Julian points out an analysis by Orin Kerr of Judge Walker’s ruling that the EFF lawsuit against AT&T can go forward despite the government’s attempts to have it dismissed on national security grounds:
It’s a very long opinion, but here’s the gist of it: Judge Walker rejected DOJ’s argument that the suit had to be dismissed outright under the state secrets privilege. Walker ruled that enough of the various programs had been acknowledged by the government and AT&T that the existence of the programs wasn’t a state secret. I assume an appeal will be coming soon, but in the meantime the case will be set to go on to the discovery stage. Notably, the state secrets privilege will continue to play a key role at that stage: the gist of Walker’s opinion is that he’ll scrutinize each discovery request for privilege rather than dismiss the case outright at the beginning.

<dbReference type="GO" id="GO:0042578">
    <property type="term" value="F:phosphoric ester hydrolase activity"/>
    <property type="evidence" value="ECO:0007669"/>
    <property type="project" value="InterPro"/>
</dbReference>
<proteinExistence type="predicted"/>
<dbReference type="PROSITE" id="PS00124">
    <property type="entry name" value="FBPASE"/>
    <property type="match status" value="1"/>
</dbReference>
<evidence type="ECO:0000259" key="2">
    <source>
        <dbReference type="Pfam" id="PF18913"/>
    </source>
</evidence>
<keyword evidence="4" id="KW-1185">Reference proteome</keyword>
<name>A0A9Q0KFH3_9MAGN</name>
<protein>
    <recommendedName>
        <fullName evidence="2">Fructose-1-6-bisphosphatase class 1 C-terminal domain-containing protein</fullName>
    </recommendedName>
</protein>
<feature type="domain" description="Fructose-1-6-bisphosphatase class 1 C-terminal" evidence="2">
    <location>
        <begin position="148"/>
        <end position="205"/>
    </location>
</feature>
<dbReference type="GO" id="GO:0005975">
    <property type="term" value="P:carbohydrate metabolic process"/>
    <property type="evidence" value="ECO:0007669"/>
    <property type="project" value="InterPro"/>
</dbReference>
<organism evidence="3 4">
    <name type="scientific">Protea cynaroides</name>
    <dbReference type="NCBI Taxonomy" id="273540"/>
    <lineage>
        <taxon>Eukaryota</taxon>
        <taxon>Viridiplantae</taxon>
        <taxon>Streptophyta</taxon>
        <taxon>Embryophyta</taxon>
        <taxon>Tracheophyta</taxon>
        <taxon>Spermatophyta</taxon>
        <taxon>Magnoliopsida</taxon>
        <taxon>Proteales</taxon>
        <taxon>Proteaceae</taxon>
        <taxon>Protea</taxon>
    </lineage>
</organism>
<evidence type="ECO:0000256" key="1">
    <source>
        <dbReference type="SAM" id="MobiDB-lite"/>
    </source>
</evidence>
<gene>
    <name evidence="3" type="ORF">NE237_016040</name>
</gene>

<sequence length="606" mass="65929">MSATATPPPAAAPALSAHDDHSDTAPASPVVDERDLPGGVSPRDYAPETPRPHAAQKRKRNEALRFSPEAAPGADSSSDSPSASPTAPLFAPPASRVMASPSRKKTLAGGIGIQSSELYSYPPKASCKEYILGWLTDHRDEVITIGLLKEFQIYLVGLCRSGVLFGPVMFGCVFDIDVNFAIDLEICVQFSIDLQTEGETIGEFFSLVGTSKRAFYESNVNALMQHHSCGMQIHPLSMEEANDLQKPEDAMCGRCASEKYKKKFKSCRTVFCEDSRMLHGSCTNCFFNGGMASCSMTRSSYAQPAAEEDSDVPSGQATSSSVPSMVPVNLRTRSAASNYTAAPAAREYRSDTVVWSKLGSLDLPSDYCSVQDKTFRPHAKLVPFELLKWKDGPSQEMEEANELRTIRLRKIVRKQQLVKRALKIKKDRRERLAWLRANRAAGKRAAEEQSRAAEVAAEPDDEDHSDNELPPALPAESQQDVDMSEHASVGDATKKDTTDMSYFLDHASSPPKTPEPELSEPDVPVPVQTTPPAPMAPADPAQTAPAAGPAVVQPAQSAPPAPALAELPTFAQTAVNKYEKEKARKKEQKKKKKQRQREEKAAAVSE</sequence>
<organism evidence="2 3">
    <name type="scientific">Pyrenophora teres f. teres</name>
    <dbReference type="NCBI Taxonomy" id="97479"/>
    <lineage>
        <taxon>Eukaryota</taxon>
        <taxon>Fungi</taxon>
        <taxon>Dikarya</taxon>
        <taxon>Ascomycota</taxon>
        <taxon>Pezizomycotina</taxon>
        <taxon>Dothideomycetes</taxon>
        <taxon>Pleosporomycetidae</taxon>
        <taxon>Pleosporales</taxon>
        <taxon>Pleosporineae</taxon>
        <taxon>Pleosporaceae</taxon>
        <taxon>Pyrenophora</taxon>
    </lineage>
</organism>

Kerr also notes this comment from the judge: “AT&T cannot seriously contend that a reasonable entity in its position could have believed that the alleged domestic dragnet was legal.” It’s in a parenthetical “note,” and so it’s just dicta, but that’s still a PR victory for EFF.